ROME Jan 20 Italian Prime Minister Mario Monti
launched his campaign for a second term on Sunday with a speech
calling for deep-rooted reforms to kick start economic growth,
four weeks ahead of a parliamentary election.
"Italy needs radical reforms. Radical reforms for those who
are outside protected interest groups, and for young people who
cannot find work because others are over-protected," the
economist said at the launch of his campaign for the February
In an interview with the premier on Sunday, daily Corriere
della Sera said Monti planned to try to modify a labour reform
that was watered down during a lengthy passage through
parliament last year. Monti said only that
nothing had been decided.
In his speech Monti said he would push for a "drastic
reduction" of the number of parliamentarians and a rearrangement
of the Italian state to make it "less onerous". Such reforms
have long had broad cross-party support, but have stalled in
The head of a technocrat government appointed in November
2011 to rescue Italy from a Greek-style meltdown with austerity
and reforms, Monti said he would stick to cutting the country's
debt burden but that Italians could look forward to a gradual
reduction in taxes.
The promise came after a week in which support for the
centre-right party of rival Silvio Berlusconi rose two points to
17.7 percent according to a Friday poll by SWG. Berlusconi
repeatedly promised to abolish a much-hated property tax
introduced by Monti to mend Italian public finances.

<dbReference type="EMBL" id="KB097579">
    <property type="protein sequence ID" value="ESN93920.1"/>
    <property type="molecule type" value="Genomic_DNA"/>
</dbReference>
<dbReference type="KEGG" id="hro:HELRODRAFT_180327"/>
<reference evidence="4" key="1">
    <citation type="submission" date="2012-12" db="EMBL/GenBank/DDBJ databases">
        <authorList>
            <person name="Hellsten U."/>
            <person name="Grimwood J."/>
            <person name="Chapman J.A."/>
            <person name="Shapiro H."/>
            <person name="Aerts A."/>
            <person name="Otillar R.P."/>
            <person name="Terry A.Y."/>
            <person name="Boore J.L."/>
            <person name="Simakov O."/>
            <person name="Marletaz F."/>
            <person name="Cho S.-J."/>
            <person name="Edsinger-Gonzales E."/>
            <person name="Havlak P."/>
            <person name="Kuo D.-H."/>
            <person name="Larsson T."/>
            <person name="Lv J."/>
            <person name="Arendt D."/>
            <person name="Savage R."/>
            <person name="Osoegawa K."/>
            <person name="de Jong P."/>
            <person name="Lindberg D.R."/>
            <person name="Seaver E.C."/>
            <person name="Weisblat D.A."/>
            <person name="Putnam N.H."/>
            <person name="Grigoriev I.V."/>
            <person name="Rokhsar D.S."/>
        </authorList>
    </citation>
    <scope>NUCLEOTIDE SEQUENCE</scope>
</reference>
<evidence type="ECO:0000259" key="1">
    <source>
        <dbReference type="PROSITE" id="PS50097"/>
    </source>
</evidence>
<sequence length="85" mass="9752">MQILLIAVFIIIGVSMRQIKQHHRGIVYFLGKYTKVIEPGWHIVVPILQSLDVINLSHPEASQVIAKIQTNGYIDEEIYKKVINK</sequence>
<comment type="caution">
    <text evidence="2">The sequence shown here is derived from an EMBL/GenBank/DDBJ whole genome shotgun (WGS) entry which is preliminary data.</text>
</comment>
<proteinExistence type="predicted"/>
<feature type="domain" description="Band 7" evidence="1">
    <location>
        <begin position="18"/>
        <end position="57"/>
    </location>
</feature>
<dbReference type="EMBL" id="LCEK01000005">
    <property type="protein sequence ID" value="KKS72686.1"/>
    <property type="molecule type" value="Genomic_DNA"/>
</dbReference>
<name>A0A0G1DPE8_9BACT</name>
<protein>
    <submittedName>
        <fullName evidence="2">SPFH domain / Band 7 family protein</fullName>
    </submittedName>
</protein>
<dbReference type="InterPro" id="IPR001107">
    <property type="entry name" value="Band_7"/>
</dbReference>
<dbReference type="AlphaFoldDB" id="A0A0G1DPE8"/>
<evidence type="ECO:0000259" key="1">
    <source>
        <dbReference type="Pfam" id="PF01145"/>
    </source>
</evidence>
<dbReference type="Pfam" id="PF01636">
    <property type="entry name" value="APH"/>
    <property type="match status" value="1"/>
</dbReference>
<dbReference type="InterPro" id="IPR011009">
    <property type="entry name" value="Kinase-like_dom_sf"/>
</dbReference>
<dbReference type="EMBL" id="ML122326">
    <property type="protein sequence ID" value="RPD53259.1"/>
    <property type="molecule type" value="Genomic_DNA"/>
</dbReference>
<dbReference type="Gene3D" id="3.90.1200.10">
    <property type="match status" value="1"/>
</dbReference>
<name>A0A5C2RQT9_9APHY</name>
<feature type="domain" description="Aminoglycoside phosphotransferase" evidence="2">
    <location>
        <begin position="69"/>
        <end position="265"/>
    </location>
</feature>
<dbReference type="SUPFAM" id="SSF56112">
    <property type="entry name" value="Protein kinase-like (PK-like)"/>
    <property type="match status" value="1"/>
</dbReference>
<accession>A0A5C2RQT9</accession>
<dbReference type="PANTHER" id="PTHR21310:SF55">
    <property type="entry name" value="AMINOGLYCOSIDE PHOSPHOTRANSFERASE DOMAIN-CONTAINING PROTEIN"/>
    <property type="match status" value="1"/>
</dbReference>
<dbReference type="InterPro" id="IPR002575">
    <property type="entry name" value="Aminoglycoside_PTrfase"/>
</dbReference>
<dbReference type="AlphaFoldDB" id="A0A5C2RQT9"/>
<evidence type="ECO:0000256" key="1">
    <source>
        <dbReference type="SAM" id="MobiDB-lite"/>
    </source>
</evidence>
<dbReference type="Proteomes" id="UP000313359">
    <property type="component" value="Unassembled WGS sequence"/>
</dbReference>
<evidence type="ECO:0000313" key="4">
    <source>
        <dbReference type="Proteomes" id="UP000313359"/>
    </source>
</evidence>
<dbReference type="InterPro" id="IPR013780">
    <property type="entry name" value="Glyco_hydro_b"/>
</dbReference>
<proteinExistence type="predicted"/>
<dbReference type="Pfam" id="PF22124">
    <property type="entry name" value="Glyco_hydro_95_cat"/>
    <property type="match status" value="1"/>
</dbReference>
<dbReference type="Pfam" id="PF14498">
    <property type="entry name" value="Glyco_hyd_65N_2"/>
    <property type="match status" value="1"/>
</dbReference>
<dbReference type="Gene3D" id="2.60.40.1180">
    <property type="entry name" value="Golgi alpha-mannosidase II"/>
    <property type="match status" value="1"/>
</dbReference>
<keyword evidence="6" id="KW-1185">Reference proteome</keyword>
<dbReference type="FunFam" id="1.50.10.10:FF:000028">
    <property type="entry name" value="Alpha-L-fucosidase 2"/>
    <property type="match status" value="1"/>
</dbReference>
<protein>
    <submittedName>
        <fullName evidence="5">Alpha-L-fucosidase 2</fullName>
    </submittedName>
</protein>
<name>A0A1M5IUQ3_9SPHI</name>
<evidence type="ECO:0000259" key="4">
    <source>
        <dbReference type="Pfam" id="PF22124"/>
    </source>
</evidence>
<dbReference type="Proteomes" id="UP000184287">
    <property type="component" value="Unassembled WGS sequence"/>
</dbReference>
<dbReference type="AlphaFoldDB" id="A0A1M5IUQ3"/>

The event in the northern steel-making town of Dalmine
sought to present the sober economics professor as the man who
could re-establish Italy as a competitive manufacturing country
after years of economic stagnation.
Yet with just 13.7 percent of the vote according to the SWG
poll, Monti's centrist movement will likely need to join a
coalition in order to be part of the next government.
A possible partner is the centre-left coalition led by
Democratic leader Pier Luigi Bersani, which has 33 percent
However, a deep recession, high unemployment and disgust at
a political class marred by years of scandals is also driving
support for the anti-establishment 5 Star movement of comedian
Beppe Grillo, which is now Italy's third largest party but has
yet to be tested in parliament.
Founded in 2009, the citizens' movement proved itself a
force to be reckoned with when it emerged as the single largest
party in regional elections in Sicily in October, seen as a
possible precursor to the February vote.